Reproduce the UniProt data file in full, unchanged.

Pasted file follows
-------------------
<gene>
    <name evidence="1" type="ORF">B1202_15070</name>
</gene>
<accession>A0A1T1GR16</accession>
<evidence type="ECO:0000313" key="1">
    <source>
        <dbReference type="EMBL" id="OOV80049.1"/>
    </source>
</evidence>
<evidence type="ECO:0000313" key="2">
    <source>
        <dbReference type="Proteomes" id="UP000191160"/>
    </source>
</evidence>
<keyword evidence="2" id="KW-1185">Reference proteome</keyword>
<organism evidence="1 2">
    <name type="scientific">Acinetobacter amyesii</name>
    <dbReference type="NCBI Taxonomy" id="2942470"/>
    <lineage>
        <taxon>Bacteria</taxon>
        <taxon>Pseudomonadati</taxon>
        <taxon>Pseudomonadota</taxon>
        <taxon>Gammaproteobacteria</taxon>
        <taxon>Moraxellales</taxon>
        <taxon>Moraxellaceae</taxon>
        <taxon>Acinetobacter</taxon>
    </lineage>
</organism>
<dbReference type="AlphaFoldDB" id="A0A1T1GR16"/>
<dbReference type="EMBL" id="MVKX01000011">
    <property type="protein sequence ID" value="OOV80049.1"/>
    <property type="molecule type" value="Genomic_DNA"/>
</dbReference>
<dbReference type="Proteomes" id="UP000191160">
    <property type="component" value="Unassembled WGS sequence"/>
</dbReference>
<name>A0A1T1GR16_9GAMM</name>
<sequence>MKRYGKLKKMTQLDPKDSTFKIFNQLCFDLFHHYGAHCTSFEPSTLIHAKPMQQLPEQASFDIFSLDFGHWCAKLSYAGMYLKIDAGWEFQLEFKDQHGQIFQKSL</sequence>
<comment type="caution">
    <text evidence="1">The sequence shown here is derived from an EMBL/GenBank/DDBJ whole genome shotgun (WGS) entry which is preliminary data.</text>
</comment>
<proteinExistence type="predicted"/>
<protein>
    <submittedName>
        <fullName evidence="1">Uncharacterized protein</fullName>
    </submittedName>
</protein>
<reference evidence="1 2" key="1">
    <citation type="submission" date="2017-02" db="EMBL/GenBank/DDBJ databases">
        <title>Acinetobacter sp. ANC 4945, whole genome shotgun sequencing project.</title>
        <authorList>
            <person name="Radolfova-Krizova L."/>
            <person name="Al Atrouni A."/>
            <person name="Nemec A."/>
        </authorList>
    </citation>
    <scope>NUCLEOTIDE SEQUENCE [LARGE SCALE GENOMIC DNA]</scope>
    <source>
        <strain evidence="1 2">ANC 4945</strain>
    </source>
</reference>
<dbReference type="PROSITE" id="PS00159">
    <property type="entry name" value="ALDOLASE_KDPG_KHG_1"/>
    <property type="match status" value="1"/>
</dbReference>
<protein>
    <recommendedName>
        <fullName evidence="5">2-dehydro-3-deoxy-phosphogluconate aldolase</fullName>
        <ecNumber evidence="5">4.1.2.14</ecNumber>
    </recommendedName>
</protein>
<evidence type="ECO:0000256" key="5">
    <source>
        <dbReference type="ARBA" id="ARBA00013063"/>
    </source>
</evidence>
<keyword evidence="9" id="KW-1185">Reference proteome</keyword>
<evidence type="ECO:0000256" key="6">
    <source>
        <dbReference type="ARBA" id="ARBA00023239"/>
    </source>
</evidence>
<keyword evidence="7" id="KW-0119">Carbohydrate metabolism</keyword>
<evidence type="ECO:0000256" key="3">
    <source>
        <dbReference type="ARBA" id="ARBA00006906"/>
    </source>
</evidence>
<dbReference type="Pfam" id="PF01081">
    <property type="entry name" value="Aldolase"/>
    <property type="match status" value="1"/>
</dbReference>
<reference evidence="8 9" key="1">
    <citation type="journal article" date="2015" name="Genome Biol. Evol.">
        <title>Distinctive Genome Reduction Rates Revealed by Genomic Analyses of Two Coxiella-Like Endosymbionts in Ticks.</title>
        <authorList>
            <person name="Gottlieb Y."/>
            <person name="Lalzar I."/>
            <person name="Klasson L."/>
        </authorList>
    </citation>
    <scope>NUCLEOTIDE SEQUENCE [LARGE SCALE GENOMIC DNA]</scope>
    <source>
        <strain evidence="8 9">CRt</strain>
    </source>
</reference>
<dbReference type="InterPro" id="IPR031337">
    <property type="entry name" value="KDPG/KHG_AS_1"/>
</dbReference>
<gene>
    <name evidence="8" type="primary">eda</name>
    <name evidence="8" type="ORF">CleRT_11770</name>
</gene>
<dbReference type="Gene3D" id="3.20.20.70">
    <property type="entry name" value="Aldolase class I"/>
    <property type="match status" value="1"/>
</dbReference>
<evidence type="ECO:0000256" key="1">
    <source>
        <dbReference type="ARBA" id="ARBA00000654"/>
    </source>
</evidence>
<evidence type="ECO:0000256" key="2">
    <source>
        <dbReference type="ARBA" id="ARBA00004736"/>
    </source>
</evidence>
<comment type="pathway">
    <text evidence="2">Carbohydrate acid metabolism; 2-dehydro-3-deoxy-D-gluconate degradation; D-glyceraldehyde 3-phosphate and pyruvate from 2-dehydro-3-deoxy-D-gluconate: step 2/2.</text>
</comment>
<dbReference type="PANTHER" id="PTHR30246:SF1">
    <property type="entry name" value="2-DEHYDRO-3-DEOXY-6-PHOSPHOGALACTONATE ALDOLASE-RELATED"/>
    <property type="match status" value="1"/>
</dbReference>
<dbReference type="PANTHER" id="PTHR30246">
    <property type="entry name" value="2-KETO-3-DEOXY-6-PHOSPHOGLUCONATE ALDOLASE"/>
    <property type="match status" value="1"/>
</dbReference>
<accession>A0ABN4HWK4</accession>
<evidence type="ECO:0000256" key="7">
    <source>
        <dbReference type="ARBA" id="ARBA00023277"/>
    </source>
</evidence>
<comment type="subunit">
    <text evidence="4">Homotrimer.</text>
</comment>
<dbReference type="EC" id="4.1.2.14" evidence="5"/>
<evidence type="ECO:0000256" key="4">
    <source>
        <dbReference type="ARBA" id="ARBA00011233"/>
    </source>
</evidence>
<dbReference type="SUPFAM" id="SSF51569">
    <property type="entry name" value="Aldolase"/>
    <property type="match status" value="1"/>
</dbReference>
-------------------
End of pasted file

<gene>
    <name evidence="1" type="ORF">B1202_15070</name>
</gene>
<accession>A0A1T1GR16</accession>
<evidence type="ECO:0000313" key="1">
    <source>
        <dbReference type="EMBL" id="OOV80049.1"/>
    </source>
</evidence>
<evidence type="ECO:0000313" key="2">
    <source>
        <dbReference type="Proteomes" id="UP000191160"/>
    </source>
</evidence>
<keyword evidence="2" id="KW-1185">Reference proteome</keyword>
<organism evidence="1 2">
    <name type="scientific">Acinetobacter amyesii</name>
    <dbReference type="NCBI Taxonomy" id="2942470"/>
    <lineage>
        <taxon>Bacteria</taxon>
        <taxon>Pseudomonadati</taxon>
        <taxon>Pseudomonadota</taxon>
        <taxon>Gammaproteobacteria</taxon>
        <taxon>Moraxellales</taxon>
        <taxon>Moraxellaceae</taxon>
        <taxon>Acinetobacter</taxon>
    </lineage>
</organism>
<dbReference type="AlphaFoldDB" id="A0A1T1GR16"/>
<dbReference type="EMBL" id="MVKX01000011">
    <property type="protein sequence ID" value="OOV80049.1"/>
    <property type="molecule type" value="Genomic_DNA"/>
</dbReference>
<dbReference type="Proteomes" id="UP000191160">
    <property type="component" value="Unassembled WGS sequence"/>
</dbReference>
<name>A0A1T1GR16_9GAMM</name>
<sequence>MKRYGKLKKMTQLDPKDSTFKIFNQLCFDLFHHYGAHCTSFEPSTLIHAKPMQQLPEQASFDIFSLDFGHWCAKLSYAGMYLKIDAGWEFQLEFKDQHGQIFQKSL</sequence>
<comment type="caution">
    <text evidence="1">The sequence shown here is derived from an EMBL/GenBank/DDBJ whole genome shotgun (WGS) entry which is preliminary data.</text>
</comment>
<proteinExistence type="predicted"/>
<protein>
    <submittedName>
        <fullName evidence="1">Uncharacterized protein</fullName>
    </submittedName>
</protein>
<reference evidence="1 2" key="1">
    <citation type="submission" date="2017-02" db="EMBL/GenBank/DDBJ databases">
        <title>Acinetobacter sp. ANC 4945, whole genome shotgun sequencing project.</title>
        <authorList>
            <person name="Radolfova-Krizova L."/>
            <person name="Al Atrouni A."/>
            <person name="Nemec A."/>
        </authorList>
    </citation>
    <scope>NUCLEOTIDE SEQUENCE [LARGE SCALE GENOMIC DNA]</scope>
    <source>
        <strain evidence="1 2">ANC 4945</strain>
    </source>
</reference>
<dbReference type="PROSITE" id="PS00159">
    <property type="entry name" value="ALDOLASE_KDPG_KHG_1"/>
    <property type="match status" value="1"/>
</dbReference>
<protein>
    <recommendedName>
        <fullName evidence="5">2-dehydro-3-deoxy-phosphogluconate aldolase</fullName>
        <ecNumber evidence="5">4.1.2.14</ecNumber>
    </recommendedName>
</protein>
<evidence type="ECO:0000256" key="5">
    <source>
        <dbReference type="ARBA" id="ARBA00013063"/>
    </source>
</evidence>
<keyword evidence="9" id="KW-1185">Reference proteome</keyword>
<evidence type="ECO:0000256" key="6">
    <source>
        <dbReference type="ARBA" id="ARBA00023239"/>
    </source>
</evidence>
<keyword evidence="7" id="KW-0119">Carbohydrate metabolism</keyword>
<evidence type="ECO:0000256" key="3">
    <source>
        <dbReference type="ARBA" id="ARBA00006906"/>
    </source>
</evidence>
<dbReference type="Pfam" id="PF01081">
    <property type="entry name" value="Aldolase"/>
    <property type="match status" value="1"/>
</dbReference>
<reference evidence="8 9" key="1">
    <citation type="journal article" date="2015" name="Genome Biol. Evol.">
        <title>Distinctive Genome Reduction Rates Revealed by Genomic Analyses of Two Coxiella-Like Endosymbionts in Ticks.</title>
        <authorList>
            <person name="Gottlieb Y."/>
            <person name="Lalzar I."/>
            <person name="Klasson L."/>
        </authorList>
    </citation>
    <scope>NUCLEOTIDE SEQUENCE [LARGE SCALE GENOMIC DNA]</scope>
    <source>
        <strain evidence="8 9">CRt</strain>
    </source>
</reference>
<dbReference type="InterPro" id="IPR031337">
    <property type="entry name" value="KDPG/KHG_AS_1"/>
</dbReference>
<gene>
    <name evidence="8" type="primary">eda</name>
    <name evidence="8" type="ORF">CleRT_11770</name>
</gene>
<dbReference type="Gene3D" id="3.20.20.70">
    <property type="entry name" value="Aldolase class I"/>
    <property type="match status" value="1"/>
</dbReference>
<evidence type="ECO:0000256" key="1">
    <source>
        <dbReference type="ARBA" id="ARBA00000654"/>
    </source>
</evidence>
<evidence type="ECO:0000256" key="2">
    <source>
        <dbReference type="ARBA" id="ARBA00004736"/>
    </source>
</evidence>
<comment type="pathway">
    <text evidence="2">Carbohydrate acid metabolism; 2-dehydro-3-deoxy-D-gluconate degradation; D-glyceraldehyde 3-phosphate and pyruvate from 2-dehydro-3-deoxy-D-gluconate: step 2/2.</text>
</comment>
<dbReference type="PANTHER" id="PTHR30246:SF1">
    <property type="entry name" value="2-DEHYDRO-3-DEOXY-6-PHOSPHOGALACTONATE ALDOLASE-RELATED"/>
    <property type="match status" value="1"/>
</dbReference>
<dbReference type="PANTHER" id="PTHR30246">
    <property type="entry name" value="2-KETO-3-DEOXY-6-PHOSPHOGLUCONATE ALDOLASE"/>
    <property type="match status" value="1"/>
</dbReference>
<accession>A0ABN4HWK4</accession>
<evidence type="ECO:0000256" key="7">
    <source>
        <dbReference type="ARBA" id="ARBA00023277"/>
    </source>
</evidence>
<comment type="subunit">
    <text evidence="4">Homotrimer.</text>
</comment>
<dbReference type="EC" id="4.1.2.14" evidence="5"/>
<evidence type="ECO:0000256" key="4">
    <source>
        <dbReference type="ARBA" id="ARBA00011233"/>
    </source>
</evidence>
<dbReference type="SUPFAM" id="SSF51569">
    <property type="entry name" value="Aldolase"/>
    <property type="match status" value="1"/>
</dbReference>